For a team of archeologists and conservators, restoring the historic floor at the New York State Pavilion in Flushing Meadows Park is a bit like assembling a jigsaw puzzle.
Designed at a cost of $1 million for the 1964 World’s Fair, the 9,000-square-foot design is a replica of a Texaco New York State map, including every Texaco gas station from Buffalo to Montauk. Each of the 567 terrazzo panels weighs 400 pounds. It was located in the pavilion’s Tent of Tomorrow, which featured a “roof” of colored Plexiglas panels.
After the fair closed, the space was used for public concerts featuring performers such as The Grateful Dead, and later as a roller skating rink from 1972-74. The tent’s panels started to fall and posed a safety risk, so all were removed in the mid-1970s.
Although the pavilion has been closed to the public since 1976, weather has taken its toll on the floor. The New York City portion of the map, for example, is totally obliterated. Other sections are crumbling and pieces of the flooring are everywhere. Grasses and moss sprout up through cracks in many areas.
But a pilot project is beginning the delicate process of restoring and preserving the floor. The National Endowment for the Arts awarded a grant to the Parks Department and the University of Pennsylvania’s Architectural Conservation Laboratory to begin the work on 13 panels, which are all considered restorable.
“The professor who is heading the project works on ancient mosaics in Jordan and he is using those (restoration) techniques here,” said John Krawchuk, director of historic preservation capital projects for the Parks Department.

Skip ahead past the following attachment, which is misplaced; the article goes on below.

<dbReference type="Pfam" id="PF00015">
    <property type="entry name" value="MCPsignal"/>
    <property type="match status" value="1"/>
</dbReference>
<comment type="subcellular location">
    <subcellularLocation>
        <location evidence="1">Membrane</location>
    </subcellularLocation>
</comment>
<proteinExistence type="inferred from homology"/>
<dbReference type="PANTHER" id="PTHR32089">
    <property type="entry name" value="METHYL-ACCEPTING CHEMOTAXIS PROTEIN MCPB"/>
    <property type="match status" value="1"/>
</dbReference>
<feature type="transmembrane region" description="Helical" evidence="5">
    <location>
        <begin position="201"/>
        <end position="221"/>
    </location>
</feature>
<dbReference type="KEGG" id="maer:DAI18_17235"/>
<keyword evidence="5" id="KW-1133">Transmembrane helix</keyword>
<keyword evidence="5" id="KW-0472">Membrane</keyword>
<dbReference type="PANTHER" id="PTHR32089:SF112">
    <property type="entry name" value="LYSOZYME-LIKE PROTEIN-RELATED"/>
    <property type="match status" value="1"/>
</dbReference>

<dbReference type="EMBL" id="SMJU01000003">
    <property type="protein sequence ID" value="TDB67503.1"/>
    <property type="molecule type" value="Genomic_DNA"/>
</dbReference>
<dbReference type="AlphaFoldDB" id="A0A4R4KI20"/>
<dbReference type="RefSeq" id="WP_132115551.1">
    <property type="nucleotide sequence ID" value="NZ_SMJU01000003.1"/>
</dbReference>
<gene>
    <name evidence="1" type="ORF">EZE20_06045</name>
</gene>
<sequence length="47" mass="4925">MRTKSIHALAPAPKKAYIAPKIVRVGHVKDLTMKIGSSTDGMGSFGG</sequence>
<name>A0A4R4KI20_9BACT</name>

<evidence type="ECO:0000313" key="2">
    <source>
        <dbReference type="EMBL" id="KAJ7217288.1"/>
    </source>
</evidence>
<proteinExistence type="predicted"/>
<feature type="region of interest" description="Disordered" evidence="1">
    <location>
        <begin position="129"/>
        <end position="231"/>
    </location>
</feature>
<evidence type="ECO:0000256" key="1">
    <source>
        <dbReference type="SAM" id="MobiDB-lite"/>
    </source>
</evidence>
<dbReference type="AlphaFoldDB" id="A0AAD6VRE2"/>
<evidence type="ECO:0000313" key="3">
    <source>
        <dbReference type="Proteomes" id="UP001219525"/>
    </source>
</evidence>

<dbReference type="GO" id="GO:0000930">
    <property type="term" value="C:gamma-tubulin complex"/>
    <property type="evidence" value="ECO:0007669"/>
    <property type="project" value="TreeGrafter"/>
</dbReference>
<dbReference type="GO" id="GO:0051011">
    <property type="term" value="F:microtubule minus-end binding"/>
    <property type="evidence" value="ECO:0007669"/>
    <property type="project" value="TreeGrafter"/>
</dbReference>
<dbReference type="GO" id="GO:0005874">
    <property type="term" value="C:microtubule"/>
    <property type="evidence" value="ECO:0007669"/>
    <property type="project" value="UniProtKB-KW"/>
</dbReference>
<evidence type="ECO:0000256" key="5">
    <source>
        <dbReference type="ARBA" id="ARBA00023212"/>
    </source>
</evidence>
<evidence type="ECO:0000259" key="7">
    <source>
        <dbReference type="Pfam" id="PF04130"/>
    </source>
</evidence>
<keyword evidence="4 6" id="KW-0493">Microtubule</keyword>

A copy of the 1964 road map, distributed by Texaco stations around the state, has been obtained and is being used as the “Rosetta Stone” of the project. Although 13 panels are being removed, the grant will allow restoration of only five of them. The others will be kept in storage until additional money becomes available. Krawchuk added that the remaining flooring will be covered for protection.
Eventually, it is hoped the rest of the floor can be restored. Areas where that is not possible will be replicated. The company that made the original squares is still in existence and has been contacted.
Sybil Young, the preservation project manager, said that the work would be conducted in a building at Flushing Meadows and in the fall, the Queens Museum of Art will sponsor a special exhibit on the project. It will include a temporary public lab, where visitors can watch conservators at work.
“We want the public to see it,” Krawchuk said. He is hoping the city’s new budget will include funds for a feasibility study on the pavilion’s condition. The last one was done in 1992. “It’s an important structure, but money is the biggest challenge in restoring it and the floor,” he said.
The pavilion — which also included a theaterama (now the Queens Theatre in the Park) and three towers, is visible from the Grand Central Parkway, Van Wyck Expressway and the Long Island Expressway. The Parks Department says it remains an important historical landmark of the park.
In the past, possible uses for the pavilion — including an air and space museum — were considered unrealistic and too costly by the city.